Why did you take these cards with you?
Marc took the Citibank Plus Transaction Account as his primary travel account to use in Europe. He applied for this account specifically for his trip. He used the Citibank Plus for ATM withdrawals and in-store purchases. Marc had no problems using his card and he used European bank ATMs so he could avoid the local ATM operator fee too. Marc notes that the Citibank Plus card did not have a CHIP (recent issues of this product do have a CHIP), so he was conscious of not using his card to withdraw cash at dodgy looking ATMs. Marc is back in Australia and continues to use his Citibank Plus Account for day to day spending. He likes the fact that the account is low on fees. He'll be using the Citibank Plus Transaction Account when he goes back to Europe too.
Marc used the Commonwealth Bank Smart Access as a backup card. The Commbank Smart Access account was Marc's main account in Australia before he went to Europe. Marc was topping up his Citibank account from his Commonwealth Bank as he needed more money. He kept the Smart Access card in his passport in case he lost his Citibank card.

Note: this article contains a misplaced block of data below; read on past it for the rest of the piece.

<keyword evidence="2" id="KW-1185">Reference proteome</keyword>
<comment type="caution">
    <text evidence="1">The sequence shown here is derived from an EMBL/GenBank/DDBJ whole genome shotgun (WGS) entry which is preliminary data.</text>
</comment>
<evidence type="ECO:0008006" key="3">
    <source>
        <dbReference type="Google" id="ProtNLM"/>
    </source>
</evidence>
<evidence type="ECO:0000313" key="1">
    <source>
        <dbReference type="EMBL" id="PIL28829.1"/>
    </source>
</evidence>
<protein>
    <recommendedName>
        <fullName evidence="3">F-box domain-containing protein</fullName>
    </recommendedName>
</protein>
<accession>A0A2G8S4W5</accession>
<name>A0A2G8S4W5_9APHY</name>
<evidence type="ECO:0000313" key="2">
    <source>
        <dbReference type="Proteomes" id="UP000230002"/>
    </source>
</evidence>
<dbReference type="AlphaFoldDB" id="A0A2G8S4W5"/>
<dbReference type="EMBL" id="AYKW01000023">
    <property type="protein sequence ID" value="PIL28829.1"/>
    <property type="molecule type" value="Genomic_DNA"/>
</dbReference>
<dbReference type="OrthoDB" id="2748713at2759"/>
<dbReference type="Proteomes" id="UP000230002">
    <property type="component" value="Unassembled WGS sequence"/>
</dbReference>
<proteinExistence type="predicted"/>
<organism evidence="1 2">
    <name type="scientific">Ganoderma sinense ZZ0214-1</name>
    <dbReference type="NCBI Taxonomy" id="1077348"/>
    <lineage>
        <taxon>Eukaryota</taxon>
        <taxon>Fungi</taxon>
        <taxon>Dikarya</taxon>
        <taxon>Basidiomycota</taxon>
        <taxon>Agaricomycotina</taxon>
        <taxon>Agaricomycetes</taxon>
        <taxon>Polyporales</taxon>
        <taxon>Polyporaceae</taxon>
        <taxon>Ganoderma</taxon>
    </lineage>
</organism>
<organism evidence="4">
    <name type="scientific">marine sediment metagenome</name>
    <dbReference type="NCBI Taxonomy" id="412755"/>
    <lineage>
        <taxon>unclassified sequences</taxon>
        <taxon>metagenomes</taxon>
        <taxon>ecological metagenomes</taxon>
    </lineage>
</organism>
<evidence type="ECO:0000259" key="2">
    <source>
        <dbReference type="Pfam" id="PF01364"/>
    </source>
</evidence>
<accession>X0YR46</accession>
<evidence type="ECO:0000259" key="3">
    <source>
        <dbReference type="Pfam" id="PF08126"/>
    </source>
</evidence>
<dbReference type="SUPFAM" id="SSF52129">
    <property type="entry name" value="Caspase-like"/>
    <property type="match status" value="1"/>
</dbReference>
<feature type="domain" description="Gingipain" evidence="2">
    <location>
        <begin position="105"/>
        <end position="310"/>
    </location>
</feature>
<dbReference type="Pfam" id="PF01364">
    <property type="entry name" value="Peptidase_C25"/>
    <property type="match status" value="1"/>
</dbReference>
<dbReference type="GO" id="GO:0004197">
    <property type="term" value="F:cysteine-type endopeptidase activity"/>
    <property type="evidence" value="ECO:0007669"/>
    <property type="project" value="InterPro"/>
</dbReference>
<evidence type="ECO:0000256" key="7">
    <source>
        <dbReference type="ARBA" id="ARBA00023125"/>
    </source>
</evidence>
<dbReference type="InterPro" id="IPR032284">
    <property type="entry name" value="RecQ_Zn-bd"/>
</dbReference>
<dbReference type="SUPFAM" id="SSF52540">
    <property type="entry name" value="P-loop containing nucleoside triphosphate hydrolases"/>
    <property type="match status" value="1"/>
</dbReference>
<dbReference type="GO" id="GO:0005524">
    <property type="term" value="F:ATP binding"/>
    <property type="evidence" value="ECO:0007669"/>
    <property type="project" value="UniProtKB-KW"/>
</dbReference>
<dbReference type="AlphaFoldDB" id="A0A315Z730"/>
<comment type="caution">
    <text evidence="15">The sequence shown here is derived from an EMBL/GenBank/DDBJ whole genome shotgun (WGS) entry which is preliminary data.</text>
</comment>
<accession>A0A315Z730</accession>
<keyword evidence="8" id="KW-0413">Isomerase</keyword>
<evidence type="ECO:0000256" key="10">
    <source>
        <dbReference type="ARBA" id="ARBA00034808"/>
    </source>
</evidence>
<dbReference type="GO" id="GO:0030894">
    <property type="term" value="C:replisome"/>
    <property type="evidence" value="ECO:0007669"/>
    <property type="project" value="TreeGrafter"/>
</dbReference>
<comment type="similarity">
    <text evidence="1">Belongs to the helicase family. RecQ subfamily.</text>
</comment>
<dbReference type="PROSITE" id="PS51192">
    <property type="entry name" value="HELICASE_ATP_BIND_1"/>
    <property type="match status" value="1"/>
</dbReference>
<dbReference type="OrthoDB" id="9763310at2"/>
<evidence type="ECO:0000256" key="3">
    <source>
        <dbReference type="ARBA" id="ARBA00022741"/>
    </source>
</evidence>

What about ATM withdrawals?
Marc withdrew $300 - $500 Australian dollars in Euros each time. Citibank didn't charge Marc an international ATM fee, and Marc doesn't remember paying too many local ATM operator fees either.
Could you use your card everywhere?
Marc could use his Citibank card everywhere. He was given the option of paying in Australian dollars in a few places, but he chose to pay in Euros instead. The exchange rate is more favourable paying in the local currency.
What do you think is the best way to travel with money in Europe?